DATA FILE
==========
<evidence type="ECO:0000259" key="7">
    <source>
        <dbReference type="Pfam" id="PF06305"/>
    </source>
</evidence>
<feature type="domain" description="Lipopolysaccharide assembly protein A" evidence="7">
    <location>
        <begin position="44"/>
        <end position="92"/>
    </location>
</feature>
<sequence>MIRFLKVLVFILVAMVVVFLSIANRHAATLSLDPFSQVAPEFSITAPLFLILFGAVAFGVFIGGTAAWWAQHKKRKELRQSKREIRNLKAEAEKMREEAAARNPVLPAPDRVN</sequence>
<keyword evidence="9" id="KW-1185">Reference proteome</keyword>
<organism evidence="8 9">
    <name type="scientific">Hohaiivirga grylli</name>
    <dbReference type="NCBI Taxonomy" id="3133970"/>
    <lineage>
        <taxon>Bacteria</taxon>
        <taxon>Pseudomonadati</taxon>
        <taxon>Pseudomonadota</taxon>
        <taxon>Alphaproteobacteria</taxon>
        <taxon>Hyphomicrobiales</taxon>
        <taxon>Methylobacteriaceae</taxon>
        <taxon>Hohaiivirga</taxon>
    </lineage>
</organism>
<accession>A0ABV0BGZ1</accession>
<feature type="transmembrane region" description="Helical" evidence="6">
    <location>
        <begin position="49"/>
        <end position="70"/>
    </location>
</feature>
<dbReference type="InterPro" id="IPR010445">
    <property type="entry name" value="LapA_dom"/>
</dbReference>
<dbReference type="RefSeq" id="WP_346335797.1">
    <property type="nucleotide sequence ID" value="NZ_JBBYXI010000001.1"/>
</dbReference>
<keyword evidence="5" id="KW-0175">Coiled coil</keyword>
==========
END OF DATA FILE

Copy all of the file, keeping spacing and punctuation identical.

<evidence type="ECO:0000259" key="7">
    <source>
        <dbReference type="Pfam" id="PF06305"/>
    </source>
</evidence>
<feature type="domain" description="Lipopolysaccharide assembly protein A" evidence="7">
    <location>
        <begin position="44"/>
        <end position="92"/>
    </location>
</feature>
<sequence>MIRFLKVLVFILVAMVVVFLSIANRHAATLSLDPFSQVAPEFSITAPLFLILFGAVAFGVFIGGTAAWWAQHKKRKELRQSKREIRNLKAEAEKMREEAAARNPVLPAPDRVN</sequence>
<keyword evidence="9" id="KW-1185">Reference proteome</keyword>
<organism evidence="8 9">
    <name type="scientific">Hohaiivirga grylli</name>
    <dbReference type="NCBI Taxonomy" id="3133970"/>
    <lineage>
        <taxon>Bacteria</taxon>
        <taxon>Pseudomonadati</taxon>
        <taxon>Pseudomonadota</taxon>
        <taxon>Alphaproteobacteria</taxon>
        <taxon>Hyphomicrobiales</taxon>
        <taxon>Methylobacteriaceae</taxon>
        <taxon>Hohaiivirga</taxon>
    </lineage>
</organism>
<accession>A0ABV0BGZ1</accession>
<feature type="transmembrane region" description="Helical" evidence="6">
    <location>
        <begin position="49"/>
        <end position="70"/>
    </location>
</feature>
<dbReference type="InterPro" id="IPR010445">
    <property type="entry name" value="LapA_dom"/>
</dbReference>
<dbReference type="RefSeq" id="WP_346335797.1">
    <property type="nucleotide sequence ID" value="NZ_JBBYXI010000001.1"/>
</dbReference>
<keyword evidence="5" id="KW-0175">Coiled coil</keyword>